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The Course

Identiplant is intended for beginners who have some knowledge of plants and are ready to advance from identification by matching pictures and remembering names to a systematic approach, using scientific names, written descriptions and keys. This results in the confidence and accuracy that is essential in identification and leads to further progress, either independently or through field meetings and courses or recording groups.

By the end of the course you will have:

  • improved your observational skills
  • developed the critical faculty necessary for accurate identification
  • become familiar with botanical terminology
  • learnt the key diagnostic features of our commonest plant families
  • become confident in using Floras and botanical keys

Course Structure And Organisation

There are 15 units, all except Unit 15 followed by a Question Sheet which you answer and send to your Tutor. See sample Units and Question Sheet.

  1. Classification and Names
  2. Terminology
  3. Keys
  4. The Cabbage Family – Brassicaceae
  5. The Buttercup Family – Ranunculaceae
  6. The Lily Family – Liliaceae
  7. The Campion Family – Caryophyllaceae
  8. The Carrot Family – Apiaceae
  9. The Pea Family – Fabaceae
  10. The Rose Family – Rosaceae
  11. The Deadnettle Family – Lamiaceae
  12. The Figwort Family – Scrophulariaceae
  13. Some Small Families and how to prepare voucher specimens
  14. The Daisy Family – Asteraceae
  15. The Orchid Family – Orchidaceae

The first three units provide a foundation of basic theory then the most important families are covered, not in taxonomic sequence but in the order of their peak flowering times. The questions (with the exception of a few mainly in units 1-3) require you to find and examine wild plants. The species asked for are all quite common throughout Britain and Ireland, many of them grow in urban settings, around gardens or on roadsides and there is always some choice. Identiplant might not introduce you to any new species but you will study them in a new way.

The course units will become available to you in groups, probably units 1-3, 4-7, 8-11 and 12-15, so that you can focus on the plants in flower at particular times of the year. Each Question Sheet carries a 'not before' date, these being at fortnightly intervals and you are encouraged to submit your answers at regular intervals through the season. The object is to discourage students from rushing to submit, with answers taken from the book and before they have seen fruits. The final deadline for submission of all Question Sheets will be 30 September.

This is essentially a practical course and there are two to three named species to find for every Unit. This means that you will have a ‘wanted list’ throughout the summer. Finding named species, even very common ones, is a challenge and can be frustrating but is also an enjoyable hunt that sharpens your observational skills. The task is then to pick out the diagnostic features that lead to the plant’s family and thence to the individual species. This is the basis of fast but accurate field identification and the use of keys.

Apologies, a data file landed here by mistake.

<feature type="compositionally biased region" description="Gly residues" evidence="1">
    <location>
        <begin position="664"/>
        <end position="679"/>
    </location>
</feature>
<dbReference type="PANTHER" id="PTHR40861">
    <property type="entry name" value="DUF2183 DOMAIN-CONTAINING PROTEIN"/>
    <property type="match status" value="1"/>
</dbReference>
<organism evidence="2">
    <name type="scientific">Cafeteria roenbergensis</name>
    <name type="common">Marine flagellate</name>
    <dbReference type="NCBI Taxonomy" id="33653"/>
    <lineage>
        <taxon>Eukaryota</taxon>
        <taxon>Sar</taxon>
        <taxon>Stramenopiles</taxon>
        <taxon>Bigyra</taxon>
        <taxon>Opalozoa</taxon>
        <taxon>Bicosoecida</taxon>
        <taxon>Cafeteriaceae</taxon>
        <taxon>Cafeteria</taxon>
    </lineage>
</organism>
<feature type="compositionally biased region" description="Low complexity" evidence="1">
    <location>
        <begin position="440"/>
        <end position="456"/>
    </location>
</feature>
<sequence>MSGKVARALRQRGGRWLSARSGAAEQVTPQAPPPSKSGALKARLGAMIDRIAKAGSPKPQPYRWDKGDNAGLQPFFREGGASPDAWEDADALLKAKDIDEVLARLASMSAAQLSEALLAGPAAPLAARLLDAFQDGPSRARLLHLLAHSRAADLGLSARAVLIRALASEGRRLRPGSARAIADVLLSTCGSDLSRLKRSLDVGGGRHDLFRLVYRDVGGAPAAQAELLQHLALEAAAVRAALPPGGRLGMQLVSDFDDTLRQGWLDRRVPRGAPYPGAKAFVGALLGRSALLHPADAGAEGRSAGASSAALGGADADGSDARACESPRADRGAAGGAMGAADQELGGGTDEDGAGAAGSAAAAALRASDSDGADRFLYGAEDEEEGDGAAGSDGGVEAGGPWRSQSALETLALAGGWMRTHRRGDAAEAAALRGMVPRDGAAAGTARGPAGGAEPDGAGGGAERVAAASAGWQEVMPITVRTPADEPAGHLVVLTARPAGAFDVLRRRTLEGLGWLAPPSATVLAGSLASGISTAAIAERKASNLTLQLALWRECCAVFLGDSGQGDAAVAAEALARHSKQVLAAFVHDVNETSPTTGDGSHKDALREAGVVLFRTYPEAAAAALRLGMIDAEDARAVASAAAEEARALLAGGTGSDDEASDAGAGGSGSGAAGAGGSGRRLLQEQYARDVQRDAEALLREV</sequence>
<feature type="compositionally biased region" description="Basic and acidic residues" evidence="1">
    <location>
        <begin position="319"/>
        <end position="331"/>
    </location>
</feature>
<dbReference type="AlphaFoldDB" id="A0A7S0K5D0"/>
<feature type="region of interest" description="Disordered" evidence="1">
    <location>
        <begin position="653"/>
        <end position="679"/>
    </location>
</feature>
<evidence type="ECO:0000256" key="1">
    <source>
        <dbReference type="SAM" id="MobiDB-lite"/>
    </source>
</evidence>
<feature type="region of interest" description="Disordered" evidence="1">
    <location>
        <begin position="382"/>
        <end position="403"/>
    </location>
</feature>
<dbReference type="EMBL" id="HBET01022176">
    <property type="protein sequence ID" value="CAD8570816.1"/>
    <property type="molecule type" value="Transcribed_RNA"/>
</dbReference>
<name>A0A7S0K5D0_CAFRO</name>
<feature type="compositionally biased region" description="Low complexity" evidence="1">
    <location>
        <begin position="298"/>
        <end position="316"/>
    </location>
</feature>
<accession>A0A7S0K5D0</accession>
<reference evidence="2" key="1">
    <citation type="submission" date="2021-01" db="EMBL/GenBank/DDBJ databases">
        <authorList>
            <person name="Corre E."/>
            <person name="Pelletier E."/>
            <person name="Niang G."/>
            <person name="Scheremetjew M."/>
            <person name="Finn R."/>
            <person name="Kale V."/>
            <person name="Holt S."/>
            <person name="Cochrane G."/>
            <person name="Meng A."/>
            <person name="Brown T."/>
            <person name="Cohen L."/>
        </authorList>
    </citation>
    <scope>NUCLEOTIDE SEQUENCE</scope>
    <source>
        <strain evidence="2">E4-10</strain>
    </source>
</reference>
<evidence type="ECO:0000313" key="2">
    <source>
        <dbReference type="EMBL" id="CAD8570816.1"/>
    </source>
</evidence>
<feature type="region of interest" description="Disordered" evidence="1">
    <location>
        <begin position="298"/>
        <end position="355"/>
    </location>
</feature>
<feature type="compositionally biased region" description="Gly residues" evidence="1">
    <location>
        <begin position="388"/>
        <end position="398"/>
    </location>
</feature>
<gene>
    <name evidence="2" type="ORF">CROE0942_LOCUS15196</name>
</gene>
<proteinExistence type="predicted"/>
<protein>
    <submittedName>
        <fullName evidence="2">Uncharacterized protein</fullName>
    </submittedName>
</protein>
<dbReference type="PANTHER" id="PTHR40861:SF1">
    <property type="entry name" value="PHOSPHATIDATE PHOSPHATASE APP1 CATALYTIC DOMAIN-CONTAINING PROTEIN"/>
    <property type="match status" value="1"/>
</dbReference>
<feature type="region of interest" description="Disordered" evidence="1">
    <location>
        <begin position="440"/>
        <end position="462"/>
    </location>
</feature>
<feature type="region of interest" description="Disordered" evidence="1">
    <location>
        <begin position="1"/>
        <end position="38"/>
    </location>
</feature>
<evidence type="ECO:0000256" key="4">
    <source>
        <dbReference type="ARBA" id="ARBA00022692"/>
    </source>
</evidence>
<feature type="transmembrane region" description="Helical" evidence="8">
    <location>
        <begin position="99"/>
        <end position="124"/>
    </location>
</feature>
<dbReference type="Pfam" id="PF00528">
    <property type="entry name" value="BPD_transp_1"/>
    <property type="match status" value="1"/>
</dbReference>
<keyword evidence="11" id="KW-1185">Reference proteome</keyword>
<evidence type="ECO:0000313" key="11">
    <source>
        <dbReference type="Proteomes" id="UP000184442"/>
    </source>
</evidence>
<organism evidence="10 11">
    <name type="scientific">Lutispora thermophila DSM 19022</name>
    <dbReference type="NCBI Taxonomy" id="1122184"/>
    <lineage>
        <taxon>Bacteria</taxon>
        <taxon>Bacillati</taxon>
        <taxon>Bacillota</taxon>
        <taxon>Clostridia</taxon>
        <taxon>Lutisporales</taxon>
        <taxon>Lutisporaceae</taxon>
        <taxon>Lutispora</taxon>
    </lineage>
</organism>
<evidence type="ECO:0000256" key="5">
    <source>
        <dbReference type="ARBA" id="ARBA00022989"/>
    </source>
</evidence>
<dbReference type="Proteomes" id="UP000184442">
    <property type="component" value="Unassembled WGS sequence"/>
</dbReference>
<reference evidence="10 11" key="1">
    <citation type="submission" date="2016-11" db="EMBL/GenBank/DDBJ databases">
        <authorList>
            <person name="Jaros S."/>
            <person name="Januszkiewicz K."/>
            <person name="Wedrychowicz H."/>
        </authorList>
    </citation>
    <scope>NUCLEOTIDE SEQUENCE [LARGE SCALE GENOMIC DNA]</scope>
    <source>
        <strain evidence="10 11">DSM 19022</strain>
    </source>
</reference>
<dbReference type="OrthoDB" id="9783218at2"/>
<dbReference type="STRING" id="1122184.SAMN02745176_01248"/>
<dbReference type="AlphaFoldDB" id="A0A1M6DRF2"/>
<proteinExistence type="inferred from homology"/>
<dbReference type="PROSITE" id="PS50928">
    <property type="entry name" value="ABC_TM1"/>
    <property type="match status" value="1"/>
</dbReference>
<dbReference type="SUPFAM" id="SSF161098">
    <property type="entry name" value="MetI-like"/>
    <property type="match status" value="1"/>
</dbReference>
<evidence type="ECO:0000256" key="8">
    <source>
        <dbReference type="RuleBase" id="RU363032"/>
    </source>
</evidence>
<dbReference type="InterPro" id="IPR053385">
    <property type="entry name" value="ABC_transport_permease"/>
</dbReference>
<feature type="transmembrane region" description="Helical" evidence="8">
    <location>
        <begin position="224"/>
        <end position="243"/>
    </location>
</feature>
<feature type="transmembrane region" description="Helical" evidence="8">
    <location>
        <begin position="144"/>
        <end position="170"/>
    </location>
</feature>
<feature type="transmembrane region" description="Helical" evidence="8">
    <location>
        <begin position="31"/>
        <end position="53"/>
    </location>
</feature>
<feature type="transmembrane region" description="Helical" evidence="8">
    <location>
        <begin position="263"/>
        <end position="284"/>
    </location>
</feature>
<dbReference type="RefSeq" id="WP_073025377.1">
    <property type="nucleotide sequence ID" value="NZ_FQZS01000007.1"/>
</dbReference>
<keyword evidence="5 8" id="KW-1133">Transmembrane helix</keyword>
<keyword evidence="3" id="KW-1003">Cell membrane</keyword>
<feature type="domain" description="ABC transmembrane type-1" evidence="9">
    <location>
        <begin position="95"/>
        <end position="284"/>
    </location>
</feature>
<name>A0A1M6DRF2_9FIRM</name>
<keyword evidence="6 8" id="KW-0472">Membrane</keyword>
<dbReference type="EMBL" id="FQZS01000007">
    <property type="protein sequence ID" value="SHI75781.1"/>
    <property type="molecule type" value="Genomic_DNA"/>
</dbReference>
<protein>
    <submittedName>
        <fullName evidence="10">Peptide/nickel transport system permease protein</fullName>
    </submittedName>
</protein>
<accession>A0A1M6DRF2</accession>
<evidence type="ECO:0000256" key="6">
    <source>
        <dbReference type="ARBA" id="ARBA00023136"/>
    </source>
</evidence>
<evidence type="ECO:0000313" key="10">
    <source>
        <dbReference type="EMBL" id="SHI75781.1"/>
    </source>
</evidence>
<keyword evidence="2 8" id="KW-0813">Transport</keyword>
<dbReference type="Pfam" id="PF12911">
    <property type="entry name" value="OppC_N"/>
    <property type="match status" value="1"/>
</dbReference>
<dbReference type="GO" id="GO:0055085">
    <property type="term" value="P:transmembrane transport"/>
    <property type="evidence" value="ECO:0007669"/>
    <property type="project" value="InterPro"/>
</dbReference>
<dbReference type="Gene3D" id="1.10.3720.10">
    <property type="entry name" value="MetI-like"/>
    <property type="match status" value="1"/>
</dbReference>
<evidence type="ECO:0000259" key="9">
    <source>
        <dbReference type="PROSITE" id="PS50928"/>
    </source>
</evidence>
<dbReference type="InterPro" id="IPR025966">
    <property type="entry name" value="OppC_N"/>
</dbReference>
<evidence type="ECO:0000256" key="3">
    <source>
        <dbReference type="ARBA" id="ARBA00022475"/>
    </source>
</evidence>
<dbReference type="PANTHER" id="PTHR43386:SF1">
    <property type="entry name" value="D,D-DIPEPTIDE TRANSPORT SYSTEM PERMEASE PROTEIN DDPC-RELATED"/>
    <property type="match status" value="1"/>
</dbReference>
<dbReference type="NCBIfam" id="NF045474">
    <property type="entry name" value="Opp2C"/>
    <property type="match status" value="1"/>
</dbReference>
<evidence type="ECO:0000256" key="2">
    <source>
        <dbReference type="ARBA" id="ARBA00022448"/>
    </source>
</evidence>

Students who complete all answer sheets are awarded a Certificate of Completion. The most important outcomes will be recognition by other botanists and the knowledge and confidence to progress, either independently or with a group, to higher levels. Although the course is not currently accredited, it is accepted as CPD.

Your Tutor

You will have a personal Tutor who is an experienced botanist familiar with your own geographical area. Your Tutor corrects your answers and gives advice for improvement but numerical marks or grades are not given, the unit is simply recorded as ‘Complete’ or ‘Incomplete’. You learn from your Tutor’s comments and you never have to repeat a question unless you have made a serious mistake – for example if your Tutor thinks that you found the wrong species. Communication with your Tutor is by email and they will answer questions relating to the course and might give advice about where to look for a plant species if you are having difficulty.


Course participants will receive a certificate of completion when they submit the required number of Units to a satisfactory standard. This is great evidence for CPD and the course is recognised as being extremely valuable in developing professional skills in botanical identification. To complete CPD requirements for many bodies, students will need to account for the hours used in learning. The Identiplant team suggests that the course would equate to approximately 45 hours of CPD. This excludes any time taken in finding the plants.

The Organisation

The Botanical Society of Britain and Ireland (BSBI) administrates Identiplant and provides quality assurance for the course through its Skills and Training Committee, assisted by the Identiplant Management Team (IMT).

Our Tutors are all dedicated to the training of new botanists and are happy to share their enthusiasm and expertise with their individual students. The IMT is composed of experienced Identiplant Tutors.

View the Identiplant poster from the 2022 British and Irish Botanical Conference, held in November 2022 at the Natural History Museum, London.

The course was originally written and directed by Brenda Harold, who has a PhD in plant cytogenetics, is a Chartered Biologist and a retired university lecturer. She is a long standing BSBI Referee and has tutored numerous adult courses for the Field Studies Council, Workers Educational Association, Wildlife Trust, Open University and other organisations. She has also volunteered as a Wildlife Site Surveyor for Herts & Middlesex Wildlife Trust and it was their need to train beginners that inspired this course.